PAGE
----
“That’s something, I suppose,” Methos murmured in reply. He looked up at Silas, an idea suddenly forming. “You’re fond of Triona.”
Silas beamed. “She’s my little sister. I look out for her and she teaches me things. I make her laugh.”
Methos nodded. “How would you like to do something for her no one else can?”
“What can I do?” Silas asked, perplexed.
“Her hand,” he explained. “You could help her make it stronger. I can teach you exercises that you could in turn show her.”
Silas looked thoughtful. “It upsets her. The scars always remind her.”
“Yes. But if she had more control of her hand, her grip, perhaps the memories would trouble her less.”
Nodding, Silas agreed. “I could do that. I would like to help.”
Several hours passed as Methos taught Silas the exercises that would help Triona. He felt a sense of satisfaction; at least he’d accomplished something of worth here. “You’re a good student, Silas!” he said, patting his arm.
“That’s what she says.”
The men fell into a companionable silence; each lost in their own thoughts. Then, Methos could feel the other man’s gaze upon him. Finally, Silas said into the silence, “She’s your woman where you’re from.”
“Yes, she is. Triona is my wife.”
“And you care for her?”
“Yes, very much.” Methos wondered where Silas was going with this.
“That’s good.” Then he said, “Kronos cares for her.”
“I know he does.”
“Methos never understood,” Silas said quietly. “Never understood why she turned to Kronos.”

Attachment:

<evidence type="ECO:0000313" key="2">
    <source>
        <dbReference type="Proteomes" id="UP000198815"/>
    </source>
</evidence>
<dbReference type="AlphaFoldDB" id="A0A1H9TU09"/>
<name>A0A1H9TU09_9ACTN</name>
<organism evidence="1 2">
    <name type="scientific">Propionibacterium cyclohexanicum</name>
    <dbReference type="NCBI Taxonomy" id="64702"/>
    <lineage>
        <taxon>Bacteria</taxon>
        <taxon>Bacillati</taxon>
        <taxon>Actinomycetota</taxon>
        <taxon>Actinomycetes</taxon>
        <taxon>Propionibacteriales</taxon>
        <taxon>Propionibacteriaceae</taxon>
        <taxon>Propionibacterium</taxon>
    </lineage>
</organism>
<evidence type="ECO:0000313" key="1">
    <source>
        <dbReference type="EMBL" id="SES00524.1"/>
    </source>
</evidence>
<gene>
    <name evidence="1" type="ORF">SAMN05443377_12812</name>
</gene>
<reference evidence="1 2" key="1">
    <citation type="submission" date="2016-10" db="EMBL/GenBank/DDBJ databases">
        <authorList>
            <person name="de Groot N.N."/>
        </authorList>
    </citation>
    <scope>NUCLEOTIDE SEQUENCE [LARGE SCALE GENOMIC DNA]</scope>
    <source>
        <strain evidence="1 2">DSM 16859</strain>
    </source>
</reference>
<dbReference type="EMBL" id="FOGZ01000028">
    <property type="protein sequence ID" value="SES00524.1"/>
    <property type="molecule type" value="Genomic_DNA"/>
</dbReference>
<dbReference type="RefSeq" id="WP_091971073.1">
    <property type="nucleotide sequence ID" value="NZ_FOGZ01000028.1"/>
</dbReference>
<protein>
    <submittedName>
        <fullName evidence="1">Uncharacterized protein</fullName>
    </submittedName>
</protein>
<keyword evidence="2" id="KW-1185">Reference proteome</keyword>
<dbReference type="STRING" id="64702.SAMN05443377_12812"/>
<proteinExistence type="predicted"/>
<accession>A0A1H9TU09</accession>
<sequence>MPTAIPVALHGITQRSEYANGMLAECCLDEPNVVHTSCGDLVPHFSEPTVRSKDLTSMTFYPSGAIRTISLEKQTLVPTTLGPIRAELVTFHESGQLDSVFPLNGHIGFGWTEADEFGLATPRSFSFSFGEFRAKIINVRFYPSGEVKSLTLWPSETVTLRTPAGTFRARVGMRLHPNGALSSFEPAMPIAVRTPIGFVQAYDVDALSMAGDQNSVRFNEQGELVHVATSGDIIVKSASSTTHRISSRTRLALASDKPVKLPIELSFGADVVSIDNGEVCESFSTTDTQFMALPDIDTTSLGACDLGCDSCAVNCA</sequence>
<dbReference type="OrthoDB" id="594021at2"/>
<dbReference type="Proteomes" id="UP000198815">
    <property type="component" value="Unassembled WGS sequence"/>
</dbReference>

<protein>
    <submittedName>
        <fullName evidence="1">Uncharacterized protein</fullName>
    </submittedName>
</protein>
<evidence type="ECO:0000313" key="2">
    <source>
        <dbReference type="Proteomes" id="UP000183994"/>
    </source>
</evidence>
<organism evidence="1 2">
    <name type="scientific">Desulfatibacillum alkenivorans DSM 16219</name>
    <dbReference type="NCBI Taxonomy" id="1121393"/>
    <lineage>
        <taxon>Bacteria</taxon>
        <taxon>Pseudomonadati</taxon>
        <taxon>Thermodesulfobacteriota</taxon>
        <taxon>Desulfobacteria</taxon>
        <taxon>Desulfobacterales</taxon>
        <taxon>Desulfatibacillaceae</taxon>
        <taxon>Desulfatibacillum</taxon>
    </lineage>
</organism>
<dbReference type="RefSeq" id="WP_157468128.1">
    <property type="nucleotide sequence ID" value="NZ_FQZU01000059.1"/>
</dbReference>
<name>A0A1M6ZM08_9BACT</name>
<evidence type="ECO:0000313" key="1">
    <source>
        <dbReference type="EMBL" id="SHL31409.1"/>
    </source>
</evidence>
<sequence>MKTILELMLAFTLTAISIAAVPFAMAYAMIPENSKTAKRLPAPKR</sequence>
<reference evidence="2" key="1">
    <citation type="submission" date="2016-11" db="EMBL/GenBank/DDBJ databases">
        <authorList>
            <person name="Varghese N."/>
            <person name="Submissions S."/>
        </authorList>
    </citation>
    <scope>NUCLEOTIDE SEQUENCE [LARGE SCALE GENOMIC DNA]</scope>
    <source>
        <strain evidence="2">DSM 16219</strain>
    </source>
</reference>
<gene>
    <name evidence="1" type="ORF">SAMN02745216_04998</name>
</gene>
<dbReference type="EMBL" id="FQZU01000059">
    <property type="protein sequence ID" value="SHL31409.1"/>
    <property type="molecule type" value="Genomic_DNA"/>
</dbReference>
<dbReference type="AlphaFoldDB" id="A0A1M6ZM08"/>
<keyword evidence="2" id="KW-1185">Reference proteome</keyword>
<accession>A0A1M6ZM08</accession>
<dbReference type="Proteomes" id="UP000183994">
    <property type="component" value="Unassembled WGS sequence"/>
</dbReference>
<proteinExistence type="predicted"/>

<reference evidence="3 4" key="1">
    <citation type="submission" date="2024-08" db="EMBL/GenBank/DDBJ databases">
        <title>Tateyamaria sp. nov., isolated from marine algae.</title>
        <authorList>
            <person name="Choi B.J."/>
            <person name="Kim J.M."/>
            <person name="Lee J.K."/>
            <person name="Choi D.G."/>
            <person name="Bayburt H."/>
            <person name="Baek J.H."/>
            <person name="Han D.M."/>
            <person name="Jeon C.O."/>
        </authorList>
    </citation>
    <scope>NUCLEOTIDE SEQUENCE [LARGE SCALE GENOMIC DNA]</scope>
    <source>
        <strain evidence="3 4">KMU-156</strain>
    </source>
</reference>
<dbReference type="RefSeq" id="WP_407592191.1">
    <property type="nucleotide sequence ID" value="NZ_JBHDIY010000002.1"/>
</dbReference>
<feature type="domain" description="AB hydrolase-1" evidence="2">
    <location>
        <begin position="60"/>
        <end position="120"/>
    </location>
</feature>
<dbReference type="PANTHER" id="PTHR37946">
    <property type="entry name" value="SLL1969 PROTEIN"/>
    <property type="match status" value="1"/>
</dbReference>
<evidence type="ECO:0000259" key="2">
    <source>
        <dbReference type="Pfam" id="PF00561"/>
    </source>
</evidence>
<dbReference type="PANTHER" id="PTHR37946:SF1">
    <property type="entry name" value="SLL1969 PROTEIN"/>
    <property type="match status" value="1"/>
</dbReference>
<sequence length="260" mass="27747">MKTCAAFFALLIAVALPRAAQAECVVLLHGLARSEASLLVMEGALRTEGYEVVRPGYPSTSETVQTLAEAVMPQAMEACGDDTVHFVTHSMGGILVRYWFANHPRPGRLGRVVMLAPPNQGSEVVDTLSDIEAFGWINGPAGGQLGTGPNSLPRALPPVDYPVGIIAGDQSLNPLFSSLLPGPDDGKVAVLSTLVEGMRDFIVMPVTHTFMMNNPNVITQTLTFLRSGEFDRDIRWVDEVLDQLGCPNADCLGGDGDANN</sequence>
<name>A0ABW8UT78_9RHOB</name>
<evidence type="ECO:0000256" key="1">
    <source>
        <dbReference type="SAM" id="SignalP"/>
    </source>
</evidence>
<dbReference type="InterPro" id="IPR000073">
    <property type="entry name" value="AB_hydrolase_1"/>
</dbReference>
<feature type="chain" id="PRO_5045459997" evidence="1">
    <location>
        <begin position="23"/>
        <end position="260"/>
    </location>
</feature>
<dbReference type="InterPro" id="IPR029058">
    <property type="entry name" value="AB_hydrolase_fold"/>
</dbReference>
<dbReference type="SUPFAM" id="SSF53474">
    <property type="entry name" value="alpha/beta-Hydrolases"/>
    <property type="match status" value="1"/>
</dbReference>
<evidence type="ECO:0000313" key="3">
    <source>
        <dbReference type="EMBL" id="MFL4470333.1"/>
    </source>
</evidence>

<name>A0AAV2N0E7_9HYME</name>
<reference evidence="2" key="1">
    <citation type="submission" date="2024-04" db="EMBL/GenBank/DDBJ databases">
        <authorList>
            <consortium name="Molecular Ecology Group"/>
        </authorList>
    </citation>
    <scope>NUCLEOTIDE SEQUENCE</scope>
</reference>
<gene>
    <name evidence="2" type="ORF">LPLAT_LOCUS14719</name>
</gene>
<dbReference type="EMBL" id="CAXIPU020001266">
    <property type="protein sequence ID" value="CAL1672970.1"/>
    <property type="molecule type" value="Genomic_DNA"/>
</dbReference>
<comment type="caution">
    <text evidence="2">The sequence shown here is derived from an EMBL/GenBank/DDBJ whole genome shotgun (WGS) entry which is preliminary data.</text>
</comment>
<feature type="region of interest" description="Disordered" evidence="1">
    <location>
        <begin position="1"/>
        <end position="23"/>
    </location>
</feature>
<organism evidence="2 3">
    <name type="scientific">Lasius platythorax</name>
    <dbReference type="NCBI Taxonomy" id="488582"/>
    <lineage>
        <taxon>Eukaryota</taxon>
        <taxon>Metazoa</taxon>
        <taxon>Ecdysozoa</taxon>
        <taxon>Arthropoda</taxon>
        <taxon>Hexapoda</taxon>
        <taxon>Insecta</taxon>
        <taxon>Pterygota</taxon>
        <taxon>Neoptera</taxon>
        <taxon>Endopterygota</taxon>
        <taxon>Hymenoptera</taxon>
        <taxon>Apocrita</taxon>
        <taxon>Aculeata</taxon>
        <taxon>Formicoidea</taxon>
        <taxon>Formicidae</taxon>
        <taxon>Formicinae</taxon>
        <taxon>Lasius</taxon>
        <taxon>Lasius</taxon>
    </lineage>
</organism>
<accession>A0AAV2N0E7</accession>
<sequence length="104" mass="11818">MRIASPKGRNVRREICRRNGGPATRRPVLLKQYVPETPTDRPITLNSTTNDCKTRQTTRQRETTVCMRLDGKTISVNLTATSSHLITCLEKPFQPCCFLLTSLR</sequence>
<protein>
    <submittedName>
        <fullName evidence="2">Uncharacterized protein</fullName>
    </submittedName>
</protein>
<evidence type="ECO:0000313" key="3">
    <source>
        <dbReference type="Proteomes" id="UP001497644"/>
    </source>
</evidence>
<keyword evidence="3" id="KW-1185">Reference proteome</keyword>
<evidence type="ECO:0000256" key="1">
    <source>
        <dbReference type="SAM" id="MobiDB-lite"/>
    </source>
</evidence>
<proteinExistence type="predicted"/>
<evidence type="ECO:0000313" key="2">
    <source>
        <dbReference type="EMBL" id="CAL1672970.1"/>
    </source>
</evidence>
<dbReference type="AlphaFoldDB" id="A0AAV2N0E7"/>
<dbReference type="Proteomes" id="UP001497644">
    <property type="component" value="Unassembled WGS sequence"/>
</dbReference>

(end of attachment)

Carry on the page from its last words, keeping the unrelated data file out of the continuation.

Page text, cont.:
Methos looked over at Silas, needing to know why, but afraid of breaking the spell should he ask. Finally, Silas met his eyes, and Methos was surprised at the sadness he saw there.
Silas seemed to be trying to decide if he should continue. Then he sighed, the sound like a bellows. “When he looks at Triona, Kronos never sees the scars. And Methos… the scars are all that he ever sees.”
Methos had no answer for that.
Methos and Silas made their way back to the encampment; both men wrapped up in their own memories. It was only the approach of another Immortal that drew them from wherever their thoughts had wandered.
“I thought I’d have to send out a search party,” Kronos chided.
Methos looked up at the sun, suddenly realizing how long he’d been gone. “Sorry. I lost track of the time.” Isn’t that the truth in more ways than one?
“Yes, well no matter! I only thought you’d like to know that Triona is well, and thinks she has figured out how to send you home.” Kronos smirked. “Assuming of course that’s what you still want?”
“I do!” Methos was unable to contain his joy at Kronos’ news. “While this has been fun, it’s time for me to take my leave,” he said wryly.
“I thought as much.” Kronos gripped Methos’ upper arm companionably. “This has been one of the more unique experiences in my life, I’ll admit.”
“That’s putting it mildly.”
“Who knows? We may meet again one day, perhaps in the reality that you’re so fond of.”
“Perhaps. One never knows what the future holds,” Methos replied quietly.
“Who indeed, old friend. Who indeed?”
“Come! Triona has a few more details to work out, so we have time for a parting toast, yes?”
“Yes!” Methos couldn’t help but laugh. Beyond all hope, he was going home!